Mississippi Senate should fund education

The Clarion-Ledger

February 28, 2011

 

Senate should fund education
February 28, 2011

The Clarion-Ledger

The Mississippi House of Representatives is to be commended for at least holding the line from last year on education funding for the upcoming fiscal year, which starts July 1. The Senate's proposal, however is $90 million less than what has passed the House and is totally unacceptable.

Our children's futures should not continue to be ambushed. All across the state we hear of students without school books or desks, limited access to libraries and technology, classrooms growing in size with fewer teaching personnel, sinking test scores and high dropout rates. If the Senate proposal is adopted these conditions will be exacerbated.

According to state education officials, more than 2,500 school personnel, including teachers, assistant teachers, principals and other staff have lost their jobs because of budget cuts. House Education Committee Chairman, Cecil Brown, reports that 72 school districts have raised ad valorem taxes to try to make up for some of these cuts. Taxes may not be raised by state legislators but their actions are forcing tax increases by local communities. Communities and children that lack the ability to raise additional taxes are being left further and further behind. Children who are beginning school today cannot wait until the economy picks up. They must be educated now!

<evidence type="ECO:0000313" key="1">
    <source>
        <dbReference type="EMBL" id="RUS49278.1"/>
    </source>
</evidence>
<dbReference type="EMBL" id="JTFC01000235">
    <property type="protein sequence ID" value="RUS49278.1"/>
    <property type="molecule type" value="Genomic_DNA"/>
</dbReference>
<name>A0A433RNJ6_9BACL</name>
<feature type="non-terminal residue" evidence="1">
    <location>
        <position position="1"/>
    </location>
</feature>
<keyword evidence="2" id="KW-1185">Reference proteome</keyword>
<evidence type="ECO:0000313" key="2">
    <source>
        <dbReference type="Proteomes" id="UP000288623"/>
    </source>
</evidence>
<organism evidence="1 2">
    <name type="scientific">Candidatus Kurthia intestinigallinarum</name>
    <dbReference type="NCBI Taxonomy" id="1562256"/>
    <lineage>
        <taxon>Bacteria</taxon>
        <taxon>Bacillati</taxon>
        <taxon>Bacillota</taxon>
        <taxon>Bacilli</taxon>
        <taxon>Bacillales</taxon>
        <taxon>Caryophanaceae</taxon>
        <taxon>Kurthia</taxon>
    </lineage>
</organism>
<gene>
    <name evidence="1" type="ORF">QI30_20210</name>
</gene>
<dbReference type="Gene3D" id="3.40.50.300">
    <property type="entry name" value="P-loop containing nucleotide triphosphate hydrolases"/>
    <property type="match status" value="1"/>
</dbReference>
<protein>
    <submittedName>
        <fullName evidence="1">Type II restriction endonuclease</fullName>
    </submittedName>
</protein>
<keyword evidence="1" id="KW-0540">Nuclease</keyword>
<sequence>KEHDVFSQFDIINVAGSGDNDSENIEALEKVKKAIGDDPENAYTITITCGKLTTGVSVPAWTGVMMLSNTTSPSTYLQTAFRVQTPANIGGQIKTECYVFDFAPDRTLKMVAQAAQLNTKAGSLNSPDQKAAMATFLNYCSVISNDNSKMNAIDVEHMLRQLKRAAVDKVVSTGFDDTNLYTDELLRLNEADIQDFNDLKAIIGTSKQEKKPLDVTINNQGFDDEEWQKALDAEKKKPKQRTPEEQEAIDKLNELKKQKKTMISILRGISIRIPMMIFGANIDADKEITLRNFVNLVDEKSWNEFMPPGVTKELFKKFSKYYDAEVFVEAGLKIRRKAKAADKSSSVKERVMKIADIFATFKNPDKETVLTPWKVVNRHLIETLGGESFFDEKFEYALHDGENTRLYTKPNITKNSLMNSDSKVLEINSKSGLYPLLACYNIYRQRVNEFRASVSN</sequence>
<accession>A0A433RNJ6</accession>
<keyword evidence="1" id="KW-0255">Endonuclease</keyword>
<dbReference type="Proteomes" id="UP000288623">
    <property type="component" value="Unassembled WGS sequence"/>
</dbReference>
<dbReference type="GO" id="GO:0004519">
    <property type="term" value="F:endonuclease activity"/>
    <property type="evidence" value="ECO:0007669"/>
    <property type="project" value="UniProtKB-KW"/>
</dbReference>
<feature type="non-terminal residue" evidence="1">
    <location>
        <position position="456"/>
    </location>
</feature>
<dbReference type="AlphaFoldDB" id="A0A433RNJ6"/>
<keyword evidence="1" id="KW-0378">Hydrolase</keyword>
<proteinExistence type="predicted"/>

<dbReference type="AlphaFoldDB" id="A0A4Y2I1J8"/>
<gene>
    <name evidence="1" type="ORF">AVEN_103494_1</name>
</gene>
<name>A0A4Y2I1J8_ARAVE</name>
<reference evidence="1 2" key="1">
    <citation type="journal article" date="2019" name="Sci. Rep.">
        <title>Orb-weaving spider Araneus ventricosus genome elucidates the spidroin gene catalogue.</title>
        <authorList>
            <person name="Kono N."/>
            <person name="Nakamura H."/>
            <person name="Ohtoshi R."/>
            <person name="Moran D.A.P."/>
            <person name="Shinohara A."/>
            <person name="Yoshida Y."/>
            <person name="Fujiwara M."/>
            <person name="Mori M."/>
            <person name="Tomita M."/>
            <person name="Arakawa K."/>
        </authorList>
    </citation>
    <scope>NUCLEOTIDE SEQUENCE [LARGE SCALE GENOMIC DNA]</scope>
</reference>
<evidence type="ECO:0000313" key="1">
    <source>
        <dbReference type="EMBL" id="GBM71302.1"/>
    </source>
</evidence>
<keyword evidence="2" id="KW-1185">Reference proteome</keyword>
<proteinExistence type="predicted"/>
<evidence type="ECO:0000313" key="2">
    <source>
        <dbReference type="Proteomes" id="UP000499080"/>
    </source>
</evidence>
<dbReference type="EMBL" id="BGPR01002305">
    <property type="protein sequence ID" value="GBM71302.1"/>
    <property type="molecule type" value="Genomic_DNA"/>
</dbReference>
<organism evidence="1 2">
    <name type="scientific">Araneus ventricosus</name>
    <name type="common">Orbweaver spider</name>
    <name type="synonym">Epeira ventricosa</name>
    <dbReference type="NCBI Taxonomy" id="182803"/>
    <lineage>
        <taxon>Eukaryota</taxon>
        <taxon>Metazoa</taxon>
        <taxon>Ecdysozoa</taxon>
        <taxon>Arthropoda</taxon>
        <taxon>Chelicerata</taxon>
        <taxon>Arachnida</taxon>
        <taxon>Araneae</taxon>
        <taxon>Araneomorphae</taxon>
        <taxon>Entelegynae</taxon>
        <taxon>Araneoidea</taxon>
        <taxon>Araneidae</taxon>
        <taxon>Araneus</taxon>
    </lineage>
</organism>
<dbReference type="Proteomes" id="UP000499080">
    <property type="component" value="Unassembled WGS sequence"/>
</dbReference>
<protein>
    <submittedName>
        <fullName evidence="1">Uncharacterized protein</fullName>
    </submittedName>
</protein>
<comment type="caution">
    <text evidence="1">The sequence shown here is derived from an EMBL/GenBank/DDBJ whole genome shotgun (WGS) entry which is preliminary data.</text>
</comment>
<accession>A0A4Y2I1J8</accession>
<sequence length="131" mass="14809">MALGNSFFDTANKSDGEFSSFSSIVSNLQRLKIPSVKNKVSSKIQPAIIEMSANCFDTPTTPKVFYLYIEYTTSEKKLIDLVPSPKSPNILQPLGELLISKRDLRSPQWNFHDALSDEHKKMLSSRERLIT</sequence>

Members of the Senate Appropriations Committee and the full Senate should fight for the future of our children and the future of this state. As long as we have large percentages of school drop-outs and school failures, the state will never have the tax base it needs to be competitive, and we will have to continue to bribe businesses to locate here - by the way paying much more than if we educated our children.

When you see your state senator, please speak up for the future of our children and our state. Call them, and ask them to support H. B. 1494 as it passed the House. Children have a basic right to a quality education, regardless of the wealth or lack of wealth, in their communities or the status of their families. To do less for any child is to be cruel to that child and to ensure for them an uneven playing field.

Oleta Garrett Fitzgerald

Southern Regional Director

Children's Defense Fund (SRO)

Jackson

The Mississippi House of Representatives is to be commended for at least holding the line from last year on education funding for the upcoming fiscal year, which starts July 1. The Senate's proposal, however is $90 million less than what has passed the House and is totally unacceptable.
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